I cannot quit my job because I need to pay the bills.
I cannot quit my job until I find another one.
I cannot quit my job because I need the health insurance.
I am helpless.
The corporate system thrives on our learned helplessness. Corporations are entities where shareholders make money by doing absolutely nothing but investing their money. Nowhere in nature is productivity achieved without an input of energy, but shareholders expect this miracle nonetheless, and corporate law explicitly states that the corporation is legally bound to deliver. The only way profits can be delivered to non-working elites is if shareholders can reap the rewards from somebody else’s labor. So Americans go to work every day, convinced they have no other options and wealthy shareholders don’t have to work like the rest of us. Corporate entities require our complicity in their abuse of our labor. If we felt we had any other choices why would we submit to such insanity?
In Seligman’s experiments, a ray of hope exists. Defeated and tortured though they are, in the final analysis almost one third of the dogs in the third group eventually learn to escape their prison of horror, and unhappy American workers have options too. Many heretics of the American Dream are already enjoying lives in the infinite unbarred wilderness on small family farms, as writers and artists and in creative small businesses.
The opportunities outside our collective corporate cages are infinite if only we can muster up the courage to look at a world without bars.
1- Seligman, M.E.P., and Maier, S.F. (1967). Failure to Escape Traumatic Shock, Journal of Experimental Psychology, 74, 1-9.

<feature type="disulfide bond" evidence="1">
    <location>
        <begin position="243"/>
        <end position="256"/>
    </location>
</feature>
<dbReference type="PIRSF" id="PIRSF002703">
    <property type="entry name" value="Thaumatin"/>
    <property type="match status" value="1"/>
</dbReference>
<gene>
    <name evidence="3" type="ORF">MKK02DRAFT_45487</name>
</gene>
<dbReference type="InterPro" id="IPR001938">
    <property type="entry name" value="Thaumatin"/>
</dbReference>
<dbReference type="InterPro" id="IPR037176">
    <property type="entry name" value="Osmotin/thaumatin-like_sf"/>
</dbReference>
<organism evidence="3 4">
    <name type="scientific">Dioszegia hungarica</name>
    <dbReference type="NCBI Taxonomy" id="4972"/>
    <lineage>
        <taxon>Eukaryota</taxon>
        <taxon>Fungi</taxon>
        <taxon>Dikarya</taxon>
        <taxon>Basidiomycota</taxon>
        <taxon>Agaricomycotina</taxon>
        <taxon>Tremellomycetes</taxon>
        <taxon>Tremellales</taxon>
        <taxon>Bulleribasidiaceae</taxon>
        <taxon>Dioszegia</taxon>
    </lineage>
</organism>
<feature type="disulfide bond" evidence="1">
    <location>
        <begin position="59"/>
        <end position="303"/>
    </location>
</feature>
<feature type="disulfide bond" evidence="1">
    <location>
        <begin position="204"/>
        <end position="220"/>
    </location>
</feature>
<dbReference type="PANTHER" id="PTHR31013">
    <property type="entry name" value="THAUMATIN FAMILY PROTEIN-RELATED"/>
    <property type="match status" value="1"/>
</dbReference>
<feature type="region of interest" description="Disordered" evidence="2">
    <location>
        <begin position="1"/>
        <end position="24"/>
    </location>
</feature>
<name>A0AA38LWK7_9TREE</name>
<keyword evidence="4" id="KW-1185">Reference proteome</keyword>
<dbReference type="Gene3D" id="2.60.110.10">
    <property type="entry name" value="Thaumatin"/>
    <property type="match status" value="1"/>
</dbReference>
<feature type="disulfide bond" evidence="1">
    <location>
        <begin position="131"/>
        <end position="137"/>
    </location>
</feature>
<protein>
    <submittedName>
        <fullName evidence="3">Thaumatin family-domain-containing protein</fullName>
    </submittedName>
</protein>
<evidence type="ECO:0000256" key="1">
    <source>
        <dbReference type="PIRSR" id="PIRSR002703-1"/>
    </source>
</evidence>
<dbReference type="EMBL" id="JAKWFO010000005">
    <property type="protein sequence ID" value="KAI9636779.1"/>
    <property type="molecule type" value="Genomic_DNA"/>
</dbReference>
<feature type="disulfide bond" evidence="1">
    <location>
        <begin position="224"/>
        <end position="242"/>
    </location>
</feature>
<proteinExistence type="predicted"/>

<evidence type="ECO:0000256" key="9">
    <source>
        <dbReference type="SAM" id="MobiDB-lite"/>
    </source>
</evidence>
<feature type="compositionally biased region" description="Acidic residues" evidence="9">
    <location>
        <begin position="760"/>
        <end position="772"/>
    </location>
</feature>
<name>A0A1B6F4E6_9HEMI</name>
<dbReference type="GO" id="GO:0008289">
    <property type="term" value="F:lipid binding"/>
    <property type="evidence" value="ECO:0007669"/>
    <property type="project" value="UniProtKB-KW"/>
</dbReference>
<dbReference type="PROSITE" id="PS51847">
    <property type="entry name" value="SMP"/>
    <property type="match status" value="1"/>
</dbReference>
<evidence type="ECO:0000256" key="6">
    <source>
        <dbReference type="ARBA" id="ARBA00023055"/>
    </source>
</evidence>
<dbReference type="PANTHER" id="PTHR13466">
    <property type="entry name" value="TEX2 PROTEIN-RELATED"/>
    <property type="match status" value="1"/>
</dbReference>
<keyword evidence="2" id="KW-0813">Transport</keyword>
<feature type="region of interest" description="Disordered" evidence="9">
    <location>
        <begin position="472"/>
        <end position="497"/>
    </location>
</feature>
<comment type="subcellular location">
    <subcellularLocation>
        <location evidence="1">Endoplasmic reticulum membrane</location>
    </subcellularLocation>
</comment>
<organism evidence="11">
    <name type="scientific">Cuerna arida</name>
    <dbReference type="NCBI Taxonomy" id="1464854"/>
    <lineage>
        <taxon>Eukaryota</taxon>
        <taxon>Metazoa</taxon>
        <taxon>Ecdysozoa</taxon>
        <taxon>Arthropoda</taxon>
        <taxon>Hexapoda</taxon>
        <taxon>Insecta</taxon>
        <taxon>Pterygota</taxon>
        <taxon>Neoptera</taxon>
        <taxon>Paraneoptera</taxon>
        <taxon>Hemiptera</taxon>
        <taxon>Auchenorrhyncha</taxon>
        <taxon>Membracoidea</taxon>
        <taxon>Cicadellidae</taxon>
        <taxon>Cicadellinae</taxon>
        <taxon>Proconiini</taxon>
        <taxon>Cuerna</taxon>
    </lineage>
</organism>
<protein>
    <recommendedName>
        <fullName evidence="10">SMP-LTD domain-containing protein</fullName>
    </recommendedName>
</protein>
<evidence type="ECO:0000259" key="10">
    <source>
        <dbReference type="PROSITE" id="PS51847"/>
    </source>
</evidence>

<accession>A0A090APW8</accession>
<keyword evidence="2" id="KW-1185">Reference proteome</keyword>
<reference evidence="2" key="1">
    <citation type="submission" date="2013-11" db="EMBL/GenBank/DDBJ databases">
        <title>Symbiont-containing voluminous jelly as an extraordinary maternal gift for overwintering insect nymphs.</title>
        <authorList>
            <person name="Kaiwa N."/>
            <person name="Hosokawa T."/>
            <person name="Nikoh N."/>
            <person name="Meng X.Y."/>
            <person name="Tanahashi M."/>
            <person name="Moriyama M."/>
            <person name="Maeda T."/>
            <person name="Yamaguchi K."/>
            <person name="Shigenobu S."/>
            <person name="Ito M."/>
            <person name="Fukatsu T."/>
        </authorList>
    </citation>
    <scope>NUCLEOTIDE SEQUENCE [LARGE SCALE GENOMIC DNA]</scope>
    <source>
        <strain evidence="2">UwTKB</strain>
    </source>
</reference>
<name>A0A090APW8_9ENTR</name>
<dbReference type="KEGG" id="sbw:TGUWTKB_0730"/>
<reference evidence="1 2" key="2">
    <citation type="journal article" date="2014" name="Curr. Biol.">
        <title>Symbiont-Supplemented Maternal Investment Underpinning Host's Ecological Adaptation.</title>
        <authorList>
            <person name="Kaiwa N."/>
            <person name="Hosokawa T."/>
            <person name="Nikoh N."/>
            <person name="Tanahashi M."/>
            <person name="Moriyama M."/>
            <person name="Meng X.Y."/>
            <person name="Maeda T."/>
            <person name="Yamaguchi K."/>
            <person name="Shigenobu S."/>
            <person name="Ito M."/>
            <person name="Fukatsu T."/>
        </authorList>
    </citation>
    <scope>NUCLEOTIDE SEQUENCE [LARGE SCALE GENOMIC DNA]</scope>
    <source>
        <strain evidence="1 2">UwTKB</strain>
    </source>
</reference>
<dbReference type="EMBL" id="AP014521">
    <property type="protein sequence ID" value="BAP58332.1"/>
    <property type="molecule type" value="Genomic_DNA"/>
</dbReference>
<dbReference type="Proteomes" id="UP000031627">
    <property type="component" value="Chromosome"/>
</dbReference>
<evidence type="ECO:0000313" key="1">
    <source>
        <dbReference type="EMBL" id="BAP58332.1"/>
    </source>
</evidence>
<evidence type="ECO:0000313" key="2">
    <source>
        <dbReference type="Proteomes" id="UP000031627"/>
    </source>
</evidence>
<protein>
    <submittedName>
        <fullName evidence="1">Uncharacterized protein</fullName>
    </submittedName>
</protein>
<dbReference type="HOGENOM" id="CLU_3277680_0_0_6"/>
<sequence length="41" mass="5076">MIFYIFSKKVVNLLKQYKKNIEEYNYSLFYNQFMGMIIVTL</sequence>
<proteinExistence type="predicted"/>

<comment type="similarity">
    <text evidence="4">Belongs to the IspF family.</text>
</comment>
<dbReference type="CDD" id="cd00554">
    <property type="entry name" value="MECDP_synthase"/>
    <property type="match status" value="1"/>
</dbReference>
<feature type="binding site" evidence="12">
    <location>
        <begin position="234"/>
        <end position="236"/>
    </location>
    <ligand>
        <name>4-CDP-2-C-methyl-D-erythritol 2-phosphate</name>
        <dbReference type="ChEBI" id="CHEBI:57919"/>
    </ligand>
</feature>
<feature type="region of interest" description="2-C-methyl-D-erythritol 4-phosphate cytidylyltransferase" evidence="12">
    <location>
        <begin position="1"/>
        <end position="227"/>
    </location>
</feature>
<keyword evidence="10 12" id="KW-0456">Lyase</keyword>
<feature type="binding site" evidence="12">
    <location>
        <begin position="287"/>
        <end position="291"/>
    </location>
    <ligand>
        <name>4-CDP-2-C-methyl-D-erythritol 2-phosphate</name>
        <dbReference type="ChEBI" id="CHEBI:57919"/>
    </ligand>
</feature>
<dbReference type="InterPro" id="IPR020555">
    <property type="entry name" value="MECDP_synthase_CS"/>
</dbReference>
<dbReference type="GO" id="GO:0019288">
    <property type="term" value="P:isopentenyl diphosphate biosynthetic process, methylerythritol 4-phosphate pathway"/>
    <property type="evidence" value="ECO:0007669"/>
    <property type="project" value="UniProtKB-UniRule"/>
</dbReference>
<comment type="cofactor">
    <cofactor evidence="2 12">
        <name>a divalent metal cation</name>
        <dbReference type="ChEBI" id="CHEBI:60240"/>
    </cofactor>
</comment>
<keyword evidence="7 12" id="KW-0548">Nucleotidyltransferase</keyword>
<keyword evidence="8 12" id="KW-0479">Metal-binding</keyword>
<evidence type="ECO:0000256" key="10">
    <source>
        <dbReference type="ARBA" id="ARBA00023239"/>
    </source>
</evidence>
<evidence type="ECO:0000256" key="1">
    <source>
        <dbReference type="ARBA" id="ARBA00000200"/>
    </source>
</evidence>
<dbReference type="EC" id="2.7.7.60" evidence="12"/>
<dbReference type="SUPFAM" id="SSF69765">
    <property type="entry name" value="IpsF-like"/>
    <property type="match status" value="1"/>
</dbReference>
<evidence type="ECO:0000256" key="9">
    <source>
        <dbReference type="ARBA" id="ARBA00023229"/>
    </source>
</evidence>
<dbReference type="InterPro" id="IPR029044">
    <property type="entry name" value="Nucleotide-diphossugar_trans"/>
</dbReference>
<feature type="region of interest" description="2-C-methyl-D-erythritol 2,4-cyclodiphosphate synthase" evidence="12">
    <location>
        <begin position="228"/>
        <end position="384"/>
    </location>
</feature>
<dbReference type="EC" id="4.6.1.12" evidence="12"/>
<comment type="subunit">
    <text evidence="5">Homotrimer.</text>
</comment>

2- Watson, J., and Ramey, C. (1969). Reactions to Response-Contingent Stimulation in Early Infancy, paper presented at the Society for Research in Child Development, Santa Monica, CA.
3- The Conference Board, US Job Satisfaction at Lowest Levels in Two Decades on the World Wide Web at http://www.conference-board.org/press/pressdetail.cfm?pressid=3820
yeah, i have "escaped" but now i just have to find the small farm in the wilderness with wireless internet access, so i can survive on the $20 a month my blogging makes me! WOOT!ReplyDelete
Good luck Swedish Chef!ReplyDelete
Isn't the shareholders money just a store of value from the previous energy they did exert in creating wealth? I suggest you read "The Money Speech":ReplyDelete
@Taylor. The short answer to your question is "no." The long answer is good fodder for an entire blog post. In brief, your position makes false assumptions. Firstly, you assume the investor actually worked for his funds, which may or may not be the case. In either case, it doesn't change the fact that those with money use it to make more money without doing the work themselves. Somebody must do that work of productivity, and it is the producer of that work that is being short-changed.ReplyDelete
The link you posted was very interesting. Ayn Rand is an extreme individualist who makes the basic false assumption that all people who have money are entitled to it (by having earned it) and those without money are equally deserving of their status (also a very false assumption). The rest of her ideology follows from her basic false assumptions making the whole premise of her thinking necessarily flawed. More later on this subject. Thank you for bringing it up.